Bill McDermott stood down today after a decade building up SAP as the world's leading enterprise software company.
He will hand the task of completing its transition to cloud computing to new co-CEOs Jennifer Morgan and Christian Klein.
SAP announced the management overhaul, with immediate effect, after rushing out third-quarter results that showed it gaining traction in its drive to offer a more streamlined range of services and boost profitability.
The succession ends an era in which McDermott struck a string of multi-billion-dollar deals that built SAP into Europe's leading technology group but also created complexity that frustrated many clients
His exit follows the entry this year of activist investor Elliott, amid broader market concern that his acquisitions - including last year's $8 billion deal to buy customer relationship platform Qualtrics - had caused SAP to lose focus.
"SAP would not be what it is today without Bill McDermott," said Hasso Plattner, a co-founder of SAP who chairs the company's supervisory board.
"Bill made invaluable contributions to this company and he was a main driver of SAP's transition to the cloud, which will fuel our growth for many years to come."
Hasso Plattner founded SAP in the early 1970s with three former IBM colleagues.
He has continued to exert quiet influence from behind the scenes, giving room for extrovert McDermott to play the role of showman and salesman.
The tandem arrangement is familiar at SAP, with Plattner running the business together with co-founders Dietmar Hopp and, later, Henning Kagermann.
McDermott was co-CEO with Jim Hagemann-Snabe, now chairman of Siemens, before he took sole charge.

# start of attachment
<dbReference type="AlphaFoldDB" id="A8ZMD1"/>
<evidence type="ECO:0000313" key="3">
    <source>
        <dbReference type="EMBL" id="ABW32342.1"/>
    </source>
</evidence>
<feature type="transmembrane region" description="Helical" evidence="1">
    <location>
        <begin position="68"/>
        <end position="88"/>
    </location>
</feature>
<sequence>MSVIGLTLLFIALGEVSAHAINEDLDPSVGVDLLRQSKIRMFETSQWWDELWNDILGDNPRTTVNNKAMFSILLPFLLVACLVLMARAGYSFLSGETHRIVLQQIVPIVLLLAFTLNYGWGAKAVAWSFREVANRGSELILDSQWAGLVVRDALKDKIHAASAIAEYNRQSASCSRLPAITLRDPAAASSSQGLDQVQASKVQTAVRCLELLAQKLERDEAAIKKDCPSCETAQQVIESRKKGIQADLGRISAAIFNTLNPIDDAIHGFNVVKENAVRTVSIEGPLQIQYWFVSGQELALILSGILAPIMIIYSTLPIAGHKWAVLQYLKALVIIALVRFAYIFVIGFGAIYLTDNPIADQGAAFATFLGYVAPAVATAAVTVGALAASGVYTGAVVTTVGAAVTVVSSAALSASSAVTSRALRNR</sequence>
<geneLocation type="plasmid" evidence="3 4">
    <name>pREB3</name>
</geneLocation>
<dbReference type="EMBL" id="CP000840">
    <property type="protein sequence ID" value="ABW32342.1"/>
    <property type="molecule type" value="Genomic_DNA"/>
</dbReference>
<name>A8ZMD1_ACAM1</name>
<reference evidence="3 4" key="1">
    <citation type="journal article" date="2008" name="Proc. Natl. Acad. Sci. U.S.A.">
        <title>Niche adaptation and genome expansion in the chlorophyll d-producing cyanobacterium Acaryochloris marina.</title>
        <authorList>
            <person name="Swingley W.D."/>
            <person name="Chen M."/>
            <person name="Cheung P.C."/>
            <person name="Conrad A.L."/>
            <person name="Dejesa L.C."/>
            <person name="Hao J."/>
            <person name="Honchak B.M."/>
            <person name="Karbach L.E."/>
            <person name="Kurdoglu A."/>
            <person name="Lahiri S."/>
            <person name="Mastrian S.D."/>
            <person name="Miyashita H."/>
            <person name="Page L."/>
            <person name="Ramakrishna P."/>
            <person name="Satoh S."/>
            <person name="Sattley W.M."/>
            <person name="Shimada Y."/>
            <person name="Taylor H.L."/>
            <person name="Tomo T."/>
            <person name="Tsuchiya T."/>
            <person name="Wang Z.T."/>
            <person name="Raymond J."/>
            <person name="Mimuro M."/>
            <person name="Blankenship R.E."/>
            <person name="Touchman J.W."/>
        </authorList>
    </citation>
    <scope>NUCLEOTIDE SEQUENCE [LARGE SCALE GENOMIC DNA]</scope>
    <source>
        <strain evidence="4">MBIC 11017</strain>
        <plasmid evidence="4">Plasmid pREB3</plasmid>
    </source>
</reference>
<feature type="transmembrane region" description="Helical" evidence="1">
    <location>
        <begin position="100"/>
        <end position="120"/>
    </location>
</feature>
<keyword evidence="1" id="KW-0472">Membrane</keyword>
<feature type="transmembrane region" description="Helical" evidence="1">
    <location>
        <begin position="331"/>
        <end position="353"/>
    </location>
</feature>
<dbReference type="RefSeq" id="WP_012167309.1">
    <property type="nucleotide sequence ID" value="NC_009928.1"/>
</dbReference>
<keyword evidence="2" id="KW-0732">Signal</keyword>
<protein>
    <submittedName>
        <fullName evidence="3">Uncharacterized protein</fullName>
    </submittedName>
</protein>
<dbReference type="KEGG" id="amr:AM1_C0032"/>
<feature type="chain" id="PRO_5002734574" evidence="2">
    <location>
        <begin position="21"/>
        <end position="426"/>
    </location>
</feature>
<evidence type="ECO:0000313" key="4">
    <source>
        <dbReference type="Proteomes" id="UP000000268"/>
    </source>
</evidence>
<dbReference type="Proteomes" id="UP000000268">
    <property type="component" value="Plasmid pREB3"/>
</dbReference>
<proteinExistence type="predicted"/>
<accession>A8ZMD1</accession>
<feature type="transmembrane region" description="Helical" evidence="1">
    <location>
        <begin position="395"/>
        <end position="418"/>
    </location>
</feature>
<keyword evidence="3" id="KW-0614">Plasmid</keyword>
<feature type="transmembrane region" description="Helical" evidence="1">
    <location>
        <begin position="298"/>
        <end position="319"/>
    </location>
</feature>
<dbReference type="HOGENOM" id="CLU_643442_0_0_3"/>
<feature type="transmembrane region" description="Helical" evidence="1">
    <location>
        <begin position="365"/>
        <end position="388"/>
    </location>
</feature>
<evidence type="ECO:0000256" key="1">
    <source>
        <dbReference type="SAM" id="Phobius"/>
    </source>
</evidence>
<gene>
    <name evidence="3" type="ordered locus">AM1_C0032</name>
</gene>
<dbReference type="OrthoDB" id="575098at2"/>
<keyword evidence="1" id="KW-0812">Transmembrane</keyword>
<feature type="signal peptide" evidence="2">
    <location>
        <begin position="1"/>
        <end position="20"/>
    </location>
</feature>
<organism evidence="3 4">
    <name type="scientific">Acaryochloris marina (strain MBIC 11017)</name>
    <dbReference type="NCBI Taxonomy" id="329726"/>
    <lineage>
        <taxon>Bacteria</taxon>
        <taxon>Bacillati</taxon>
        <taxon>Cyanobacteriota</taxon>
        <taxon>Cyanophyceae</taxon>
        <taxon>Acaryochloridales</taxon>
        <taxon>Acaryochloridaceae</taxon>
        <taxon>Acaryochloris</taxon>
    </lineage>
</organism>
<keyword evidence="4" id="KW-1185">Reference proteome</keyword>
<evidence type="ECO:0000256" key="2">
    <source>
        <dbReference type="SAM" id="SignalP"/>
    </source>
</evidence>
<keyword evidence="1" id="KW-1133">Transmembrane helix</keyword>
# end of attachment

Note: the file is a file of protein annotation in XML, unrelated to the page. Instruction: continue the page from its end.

The company's latest iteration combines Morgan's focus on cloud and customer relationships with Klein's background in process engineering that is rooted in SAP's German heritage.
Analysts said McDermott had led a company struggling to recover from the 2001 dot.com crash firmly into the cloud, achieving a difficult transition to a new way of doing business while at the same time growing the top and bottom line.
McDermott had launched an efficiency drive, promising to expand profit margins by 5 percentage points through 2023.
After a wobble in the second quarter, SAP's latest results showed the strategy shift was delivering positive results.
Growth in new cloud bookings more than doubled to 38%, lifted by a major three-year cloud deal with an unnamed partner, while operating margins expanded by an underlying 1.7 percentage points.
McDermott, speaking earlier with reporters, denied bowing to pressure from Elliott, saying he would have had to decide on renewing his contract in early 2020.
He chose not to, on his own terms, in consultation with Plattner.
"I've enjoyed a great run and an exciting ride," said the 58-year-old New Yorker, who has worn dark glasses since he was blinded in one eye by an accident at home.
He will stay on in an advisory role until the end of the year.
"You get to the point where you've done what you set out to do and then some," he added.
Asked about his future plans, McDermott answered that it was too early to say before adding with typical ebullience: "I'm just getting warmed up."
SAP has brought fresh management talent to the fore over the past year in preparation for the handover.
Morgan, a polished saleswoman who joined SAP in 2004, was handed board-level responsibility for cloud and 'go-to-market' operations.
Klein, who came to SAP as a student, was promoted to the position of chief operating officer. He has managed SAP's flagship S/4HANA database - the 'brain' for applications that include finance, human resources and logistics.
The new leadership duo pledged short-term continuity, saying they would update investors when SAP publishes final third-quarter results on October 21, and at a capital markets day in New York on November 12.